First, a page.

The dollar rose to its strongest level in 11 years against major currencies last week, as investors globally bet on a recovery in the U.S. economy,” the Journal article said.

 

Agricultural Economy

Jesse Newman and Bob Tita reported in today’s Wall Street Journal that, “Many U.S. farmers are expected to tighten their belts further in 2015 as they contend with another year of lower grain and soybean prices—economizing that could pinch the companies that sell them equipment and supplies.

“Fall 2014 brought the U.S.’s second straight bumper harvest of major crops. While prices have rebounded in recent months from their lows, they are still projected to remain depressed through this year, with futures prices for corn staying below $4 a bushel, and soybean prices drifting lower to $9 a bushel, according to agricultural lender Rabobank.”

The Journal writers noted that, “Austerity in the farm economy comes on the heels of a commodity-price boom that helped fuel prosperity across the U.S. Midwest through 2013, driving farm incomes and land values to record highs—and fueling the North America farm-machinery market’s biggest and longest rally in memory.

“‘There are a lot of adjustments to come in the entire agricultural sector,’ said Chris Hurt, professor of agricultural economics at Purdue University in Indiana.

“He said farmers likely will curb spending on farm equipment, making do with tractors and combines they already own and squeezing profits for manufacturers such as Deere & Co [related article]. Demand for farm supplies like fertilizer and seeds also could slow, which would hurt companies like Monsanto Co.”

Marcia Zarley Taylor reported yesterday at the DTN Minding Ag’s Business blog that, “In agriculture, worry about breakevens prior to planting tends to be the norm. In the last 100 years, U.S. agriculture experienced only four periods of ‘flush’ profit margins–World War I, 1946, 1973-1978 and 2006-2012, economists at Purdue’s Center for Commercial Agriculture say. More recently, losses were forecast 15 out of the last 25 years from 1991 to 2015, prior to planting, economist Brent Gloy and Purdue University colleagues write in a recent essay.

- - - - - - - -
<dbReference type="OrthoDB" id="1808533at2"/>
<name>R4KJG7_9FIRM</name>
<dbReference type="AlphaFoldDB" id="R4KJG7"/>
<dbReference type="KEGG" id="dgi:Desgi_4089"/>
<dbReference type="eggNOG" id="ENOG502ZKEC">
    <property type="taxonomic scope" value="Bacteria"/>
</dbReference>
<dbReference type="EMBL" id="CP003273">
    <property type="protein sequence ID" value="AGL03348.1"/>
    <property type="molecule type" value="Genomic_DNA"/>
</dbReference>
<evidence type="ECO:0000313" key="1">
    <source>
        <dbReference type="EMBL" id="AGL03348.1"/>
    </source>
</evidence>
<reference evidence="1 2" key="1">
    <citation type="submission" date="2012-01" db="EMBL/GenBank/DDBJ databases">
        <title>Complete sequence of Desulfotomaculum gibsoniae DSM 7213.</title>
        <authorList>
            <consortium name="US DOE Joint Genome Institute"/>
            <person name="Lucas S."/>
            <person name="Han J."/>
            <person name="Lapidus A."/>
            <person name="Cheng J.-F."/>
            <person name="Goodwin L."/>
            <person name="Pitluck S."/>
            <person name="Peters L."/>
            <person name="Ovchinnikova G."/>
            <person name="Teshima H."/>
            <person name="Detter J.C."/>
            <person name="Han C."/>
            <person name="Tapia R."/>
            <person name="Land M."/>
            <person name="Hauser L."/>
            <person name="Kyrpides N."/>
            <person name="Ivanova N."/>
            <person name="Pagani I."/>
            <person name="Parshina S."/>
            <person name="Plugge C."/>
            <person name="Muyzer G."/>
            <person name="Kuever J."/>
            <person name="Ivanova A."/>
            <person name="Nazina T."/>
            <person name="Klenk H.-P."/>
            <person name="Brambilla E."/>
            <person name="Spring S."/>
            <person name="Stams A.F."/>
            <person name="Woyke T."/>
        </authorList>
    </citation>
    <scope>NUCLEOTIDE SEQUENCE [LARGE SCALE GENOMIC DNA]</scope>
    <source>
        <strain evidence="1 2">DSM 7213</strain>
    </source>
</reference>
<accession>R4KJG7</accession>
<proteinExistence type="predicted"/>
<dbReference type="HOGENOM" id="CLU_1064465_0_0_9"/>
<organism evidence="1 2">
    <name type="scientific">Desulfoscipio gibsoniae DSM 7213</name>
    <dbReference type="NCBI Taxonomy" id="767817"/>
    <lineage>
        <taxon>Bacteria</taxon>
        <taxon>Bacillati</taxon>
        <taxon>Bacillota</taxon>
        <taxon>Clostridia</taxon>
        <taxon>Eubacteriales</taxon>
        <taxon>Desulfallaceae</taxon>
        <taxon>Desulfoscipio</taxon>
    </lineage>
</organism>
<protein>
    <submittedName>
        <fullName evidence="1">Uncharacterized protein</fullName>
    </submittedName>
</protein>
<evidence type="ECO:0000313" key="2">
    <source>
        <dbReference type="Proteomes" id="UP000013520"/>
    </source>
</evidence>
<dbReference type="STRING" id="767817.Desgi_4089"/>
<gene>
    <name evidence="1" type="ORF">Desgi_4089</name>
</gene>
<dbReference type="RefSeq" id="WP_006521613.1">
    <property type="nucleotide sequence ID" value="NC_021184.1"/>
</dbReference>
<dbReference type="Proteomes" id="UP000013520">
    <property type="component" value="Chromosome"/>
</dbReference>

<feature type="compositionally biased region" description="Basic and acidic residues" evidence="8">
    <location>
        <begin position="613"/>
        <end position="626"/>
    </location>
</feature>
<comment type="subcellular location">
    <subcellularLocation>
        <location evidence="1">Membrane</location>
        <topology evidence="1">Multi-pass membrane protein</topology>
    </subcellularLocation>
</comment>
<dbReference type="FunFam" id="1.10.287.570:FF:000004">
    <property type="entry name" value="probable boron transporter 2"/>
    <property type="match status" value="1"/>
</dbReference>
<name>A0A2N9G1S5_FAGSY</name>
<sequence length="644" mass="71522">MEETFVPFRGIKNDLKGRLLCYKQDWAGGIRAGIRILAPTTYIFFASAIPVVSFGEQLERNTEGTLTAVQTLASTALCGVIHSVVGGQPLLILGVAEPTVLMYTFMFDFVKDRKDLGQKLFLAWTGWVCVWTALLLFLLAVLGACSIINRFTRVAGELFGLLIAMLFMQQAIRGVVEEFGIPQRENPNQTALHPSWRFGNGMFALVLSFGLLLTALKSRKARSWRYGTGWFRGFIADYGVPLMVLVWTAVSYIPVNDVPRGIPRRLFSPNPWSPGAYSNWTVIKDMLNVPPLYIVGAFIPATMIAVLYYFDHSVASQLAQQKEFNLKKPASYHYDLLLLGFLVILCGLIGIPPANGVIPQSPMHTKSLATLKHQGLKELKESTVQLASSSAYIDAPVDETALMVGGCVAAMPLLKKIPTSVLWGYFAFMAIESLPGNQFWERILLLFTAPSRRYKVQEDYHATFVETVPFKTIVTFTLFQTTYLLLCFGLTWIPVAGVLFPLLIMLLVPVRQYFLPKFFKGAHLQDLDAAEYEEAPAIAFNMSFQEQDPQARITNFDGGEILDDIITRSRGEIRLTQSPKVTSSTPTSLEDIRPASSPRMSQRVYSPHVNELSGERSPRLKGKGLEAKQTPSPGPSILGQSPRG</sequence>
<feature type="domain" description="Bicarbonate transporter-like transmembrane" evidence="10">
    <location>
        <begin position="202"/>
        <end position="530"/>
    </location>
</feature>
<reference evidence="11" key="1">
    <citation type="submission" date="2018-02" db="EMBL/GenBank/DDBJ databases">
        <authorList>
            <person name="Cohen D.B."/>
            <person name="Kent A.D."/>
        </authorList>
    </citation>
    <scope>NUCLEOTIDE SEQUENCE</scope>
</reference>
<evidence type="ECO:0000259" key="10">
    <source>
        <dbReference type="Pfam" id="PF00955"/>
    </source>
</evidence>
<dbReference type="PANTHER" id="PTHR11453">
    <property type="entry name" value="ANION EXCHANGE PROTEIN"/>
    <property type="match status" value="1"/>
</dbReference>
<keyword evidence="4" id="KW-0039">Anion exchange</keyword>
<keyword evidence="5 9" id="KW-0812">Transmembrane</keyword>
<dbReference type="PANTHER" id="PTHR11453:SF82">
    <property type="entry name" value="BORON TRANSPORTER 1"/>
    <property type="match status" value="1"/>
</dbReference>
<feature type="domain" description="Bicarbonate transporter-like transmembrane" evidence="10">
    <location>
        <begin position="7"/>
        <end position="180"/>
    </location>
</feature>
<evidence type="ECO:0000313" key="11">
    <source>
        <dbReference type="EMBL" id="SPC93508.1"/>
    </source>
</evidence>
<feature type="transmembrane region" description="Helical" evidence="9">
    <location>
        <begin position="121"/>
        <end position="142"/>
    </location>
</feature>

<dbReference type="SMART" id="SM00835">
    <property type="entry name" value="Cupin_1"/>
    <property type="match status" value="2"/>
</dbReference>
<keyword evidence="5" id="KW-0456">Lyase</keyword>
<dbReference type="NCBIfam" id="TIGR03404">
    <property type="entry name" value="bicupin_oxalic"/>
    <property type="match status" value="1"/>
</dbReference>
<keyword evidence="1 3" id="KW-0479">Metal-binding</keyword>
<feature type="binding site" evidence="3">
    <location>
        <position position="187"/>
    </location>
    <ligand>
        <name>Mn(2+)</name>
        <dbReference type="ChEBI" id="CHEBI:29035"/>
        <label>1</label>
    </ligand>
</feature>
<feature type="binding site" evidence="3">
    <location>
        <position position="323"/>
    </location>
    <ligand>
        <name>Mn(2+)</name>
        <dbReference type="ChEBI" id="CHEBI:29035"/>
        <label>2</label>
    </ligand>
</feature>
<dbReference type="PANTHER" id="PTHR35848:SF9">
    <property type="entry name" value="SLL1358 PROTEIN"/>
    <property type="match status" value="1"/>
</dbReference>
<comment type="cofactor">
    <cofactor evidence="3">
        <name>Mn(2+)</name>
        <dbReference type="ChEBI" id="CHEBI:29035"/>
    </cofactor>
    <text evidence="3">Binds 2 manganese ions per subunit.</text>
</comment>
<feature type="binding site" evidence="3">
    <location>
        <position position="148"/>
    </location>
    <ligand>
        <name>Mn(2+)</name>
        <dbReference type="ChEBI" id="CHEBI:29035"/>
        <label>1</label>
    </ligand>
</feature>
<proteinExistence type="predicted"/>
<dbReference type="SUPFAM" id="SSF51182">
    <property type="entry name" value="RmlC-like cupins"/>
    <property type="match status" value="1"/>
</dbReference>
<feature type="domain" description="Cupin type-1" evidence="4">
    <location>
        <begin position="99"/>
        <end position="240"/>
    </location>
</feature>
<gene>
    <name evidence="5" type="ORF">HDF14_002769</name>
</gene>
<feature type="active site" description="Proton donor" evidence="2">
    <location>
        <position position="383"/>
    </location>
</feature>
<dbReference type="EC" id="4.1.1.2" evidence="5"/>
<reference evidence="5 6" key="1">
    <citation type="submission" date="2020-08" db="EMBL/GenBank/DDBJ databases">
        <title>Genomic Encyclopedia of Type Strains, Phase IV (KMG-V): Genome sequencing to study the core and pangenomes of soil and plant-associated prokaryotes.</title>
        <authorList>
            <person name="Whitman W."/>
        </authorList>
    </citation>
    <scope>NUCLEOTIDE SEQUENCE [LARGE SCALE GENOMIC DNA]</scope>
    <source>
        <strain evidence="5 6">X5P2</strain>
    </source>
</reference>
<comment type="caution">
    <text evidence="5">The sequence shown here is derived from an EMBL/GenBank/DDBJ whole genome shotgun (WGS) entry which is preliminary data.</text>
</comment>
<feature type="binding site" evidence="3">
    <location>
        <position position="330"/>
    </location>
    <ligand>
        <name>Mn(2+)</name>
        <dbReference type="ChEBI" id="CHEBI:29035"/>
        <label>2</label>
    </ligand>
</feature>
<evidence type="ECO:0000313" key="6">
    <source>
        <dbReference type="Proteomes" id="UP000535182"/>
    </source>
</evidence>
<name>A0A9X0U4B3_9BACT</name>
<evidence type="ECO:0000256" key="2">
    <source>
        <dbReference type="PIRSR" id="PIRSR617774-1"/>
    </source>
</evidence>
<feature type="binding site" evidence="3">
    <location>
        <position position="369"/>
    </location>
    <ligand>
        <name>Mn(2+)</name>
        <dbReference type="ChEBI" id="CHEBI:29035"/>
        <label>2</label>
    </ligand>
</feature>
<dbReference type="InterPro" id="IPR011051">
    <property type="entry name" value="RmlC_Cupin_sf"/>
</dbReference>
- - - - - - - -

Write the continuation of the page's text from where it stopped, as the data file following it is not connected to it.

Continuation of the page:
Ms. Taylor pointed out that, “What’s different about the current outlook is the magnitude of the potential 2015 wreck is the biggest in that quarter century, the Purdue economists add. By their early 2015 budget calculations average-quality Indiana farmland is projecting a loss ranging from $156 to $317 per acre. ‘The declines in commodity prices have not been met with subsequent reductions in costs, creating the potential for a very serious margin squeeze,’ they write.

That jibes with Farm Credit System lenders in the upper Midwest who are prepping for losses $150/acre on corn and $70 to $80/acre on soybeans with normal yields. What’s more, they want borrowers to consider what several back-to-back disasters might do to their creditworthiness and to take pre-emptive action now.

“Studying cycles shows that ‘the better times have been a lot shorter than the downsides,’ said Purdue Economist Chris Hurt in a recent webinar. Typically that’s seven to 10 ‘fat’ years, sometimes followed by 20 lean years.”

In livestock related news, Reuters writer Tom Polansek reported yesterday that, “U.S. researchers have identified a new strain of a hog disease that has wiped out millions of baby pigs, a sign the virus will keep mutating as producers work to contain it.

“A third strain of Porcine Epidemic Diarrhea virus, or PEDv, was detected in a Minnesota hog herd and found to be at least as virulent as an original strain that emerged in the United States in early 2013, said Douglas Marthaler, assistant professor of veterinary population medicine at the University of Minnesota, on Monday.”

Mr. Polansek noted that, “Marthaler, who reported on the strain last month in a journal from the U.S. Centers for Disease Control and Prevention, believes the strain is a mutation of the original. A second, less-virulent strain had previously been identified.

“The original strain may have mutated in response to increased immunity in herds, Marthaler said. It is also the nature of viruses like PEDv to evolve as they replicate.

“‘The virus is always changing,’ Marthaler said.”

Purdue agricultural economist Chris Hurt indicated yesterday at the farmdoc daily blog (“More Pork Is on the Way”) that, “Pork producers are gearing up to provide their customers with what they want and that is ‘More Pork’ and ‘More Bacon.’ The nation’s hog producers have expanded the breeding herd by four percent and have already farrowed three percent more sows this past fall. The larger number of young pigs will begin to move pork production above year-previous levels in early 2015 and could reach seven percent higher by the end of 2015. Annual production may average five percent higher. This major increase comes after a series of years of smaller pork supplies dating back to 2007 when feed prices began to escalate and most recently due to large baby pig death losses in 2014 due to PED.”

Dr. Hurt also noted that, “The theme for pork producers in 2015 will be to strive to gain control over PED death losses and to continue to expand the breeding herd. It is likely the breeding herd will continue to expand another two to four percent over the course of 2015.